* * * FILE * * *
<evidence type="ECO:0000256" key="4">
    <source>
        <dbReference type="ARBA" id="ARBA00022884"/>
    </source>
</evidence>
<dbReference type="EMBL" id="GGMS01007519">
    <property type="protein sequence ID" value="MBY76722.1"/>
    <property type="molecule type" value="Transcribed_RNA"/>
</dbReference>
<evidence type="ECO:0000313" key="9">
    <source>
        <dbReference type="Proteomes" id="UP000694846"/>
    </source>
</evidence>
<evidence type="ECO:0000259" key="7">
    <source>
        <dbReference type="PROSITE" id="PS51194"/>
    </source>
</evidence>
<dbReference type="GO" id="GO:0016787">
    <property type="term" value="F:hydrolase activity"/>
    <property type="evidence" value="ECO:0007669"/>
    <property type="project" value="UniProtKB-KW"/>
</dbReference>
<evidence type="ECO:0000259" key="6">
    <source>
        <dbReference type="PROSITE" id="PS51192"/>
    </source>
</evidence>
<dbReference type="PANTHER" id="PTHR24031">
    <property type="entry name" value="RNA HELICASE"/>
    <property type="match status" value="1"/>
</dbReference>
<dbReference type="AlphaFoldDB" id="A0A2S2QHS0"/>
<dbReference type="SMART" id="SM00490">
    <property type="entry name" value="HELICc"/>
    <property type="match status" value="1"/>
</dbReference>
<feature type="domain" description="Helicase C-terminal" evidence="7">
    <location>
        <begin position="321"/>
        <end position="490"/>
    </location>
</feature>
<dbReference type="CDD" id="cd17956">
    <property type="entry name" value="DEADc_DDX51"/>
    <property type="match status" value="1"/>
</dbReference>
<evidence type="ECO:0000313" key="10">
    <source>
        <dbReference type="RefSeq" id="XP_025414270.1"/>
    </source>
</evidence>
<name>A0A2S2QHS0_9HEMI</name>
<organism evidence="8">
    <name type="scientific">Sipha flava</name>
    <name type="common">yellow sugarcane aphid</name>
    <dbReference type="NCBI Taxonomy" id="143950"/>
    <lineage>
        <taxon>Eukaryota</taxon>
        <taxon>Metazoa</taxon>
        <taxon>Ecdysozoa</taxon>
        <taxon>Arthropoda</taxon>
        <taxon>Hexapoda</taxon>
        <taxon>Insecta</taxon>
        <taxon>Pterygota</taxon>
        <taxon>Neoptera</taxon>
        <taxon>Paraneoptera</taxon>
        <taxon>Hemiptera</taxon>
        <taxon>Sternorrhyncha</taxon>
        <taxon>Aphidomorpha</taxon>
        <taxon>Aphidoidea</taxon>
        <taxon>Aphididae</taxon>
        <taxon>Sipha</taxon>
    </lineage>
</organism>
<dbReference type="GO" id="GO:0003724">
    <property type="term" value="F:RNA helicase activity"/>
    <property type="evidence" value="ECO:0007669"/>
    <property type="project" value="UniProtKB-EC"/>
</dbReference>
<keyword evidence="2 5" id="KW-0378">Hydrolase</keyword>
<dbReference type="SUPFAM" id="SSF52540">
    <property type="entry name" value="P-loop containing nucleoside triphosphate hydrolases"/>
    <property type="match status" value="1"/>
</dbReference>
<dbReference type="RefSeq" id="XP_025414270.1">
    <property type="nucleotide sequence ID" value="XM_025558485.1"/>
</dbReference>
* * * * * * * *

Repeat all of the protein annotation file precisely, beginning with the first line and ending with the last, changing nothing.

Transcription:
<evidence type="ECO:0000256" key="4">
    <source>
        <dbReference type="ARBA" id="ARBA00022884"/>
    </source>
</evidence>
<dbReference type="EMBL" id="GGMS01007519">
    <property type="protein sequence ID" value="MBY76722.1"/>
    <property type="molecule type" value="Transcribed_RNA"/>
</dbReference>
<evidence type="ECO:0000313" key="9">
    <source>
        <dbReference type="Proteomes" id="UP000694846"/>
    </source>
</evidence>
<evidence type="ECO:0000259" key="7">
    <source>
        <dbReference type="PROSITE" id="PS51194"/>
    </source>
</evidence>
<dbReference type="GO" id="GO:0016787">
    <property type="term" value="F:hydrolase activity"/>
    <property type="evidence" value="ECO:0007669"/>
    <property type="project" value="UniProtKB-KW"/>
</dbReference>
<evidence type="ECO:0000259" key="6">
    <source>
        <dbReference type="PROSITE" id="PS51192"/>
    </source>
</evidence>
<dbReference type="PANTHER" id="PTHR24031">
    <property type="entry name" value="RNA HELICASE"/>
    <property type="match status" value="1"/>
</dbReference>
<dbReference type="AlphaFoldDB" id="A0A2S2QHS0"/>
<dbReference type="SMART" id="SM00490">
    <property type="entry name" value="HELICc"/>
    <property type="match status" value="1"/>
</dbReference>
<feature type="domain" description="Helicase C-terminal" evidence="7">
    <location>
        <begin position="321"/>
        <end position="490"/>
    </location>
</feature>
<dbReference type="CDD" id="cd17956">
    <property type="entry name" value="DEADc_DDX51"/>
    <property type="match status" value="1"/>
</dbReference>
<evidence type="ECO:0000313" key="10">
    <source>
        <dbReference type="RefSeq" id="XP_025414270.1"/>
    </source>
</evidence>
<name>A0A2S2QHS0_9HEMI</name>
<organism evidence="8">
    <name type="scientific">Sipha flava</name>
    <name type="common">yellow sugarcane aphid</name>
    <dbReference type="NCBI Taxonomy" id="143950"/>
    <lineage>
        <taxon>Eukaryota</taxon>
        <taxon>Metazoa</taxon>
        <taxon>Ecdysozoa</taxon>
        <taxon>Arthropoda</taxon>
        <taxon>Hexapoda</taxon>
        <taxon>Insecta</taxon>
        <taxon>Pterygota</taxon>
        <taxon>Neoptera</taxon>
        <taxon>Paraneoptera</taxon>
        <taxon>Hemiptera</taxon>
        <taxon>Sternorrhyncha</taxon>
        <taxon>Aphidomorpha</taxon>
        <taxon>Aphidoidea</taxon>
        <taxon>Aphididae</taxon>
        <taxon>Sipha</taxon>
    </lineage>
</organism>
<dbReference type="GO" id="GO:0003724">
    <property type="term" value="F:RNA helicase activity"/>
    <property type="evidence" value="ECO:0007669"/>
    <property type="project" value="UniProtKB-EC"/>
</dbReference>
<keyword evidence="2 5" id="KW-0378">Hydrolase</keyword>
<dbReference type="SUPFAM" id="SSF52540">
    <property type="entry name" value="P-loop containing nucleoside triphosphate hydrolases"/>
    <property type="match status" value="1"/>
</dbReference>
<dbReference type="RefSeq" id="XP_025414270.1">
    <property type="nucleotide sequence ID" value="XM_025558485.1"/>
</dbReference>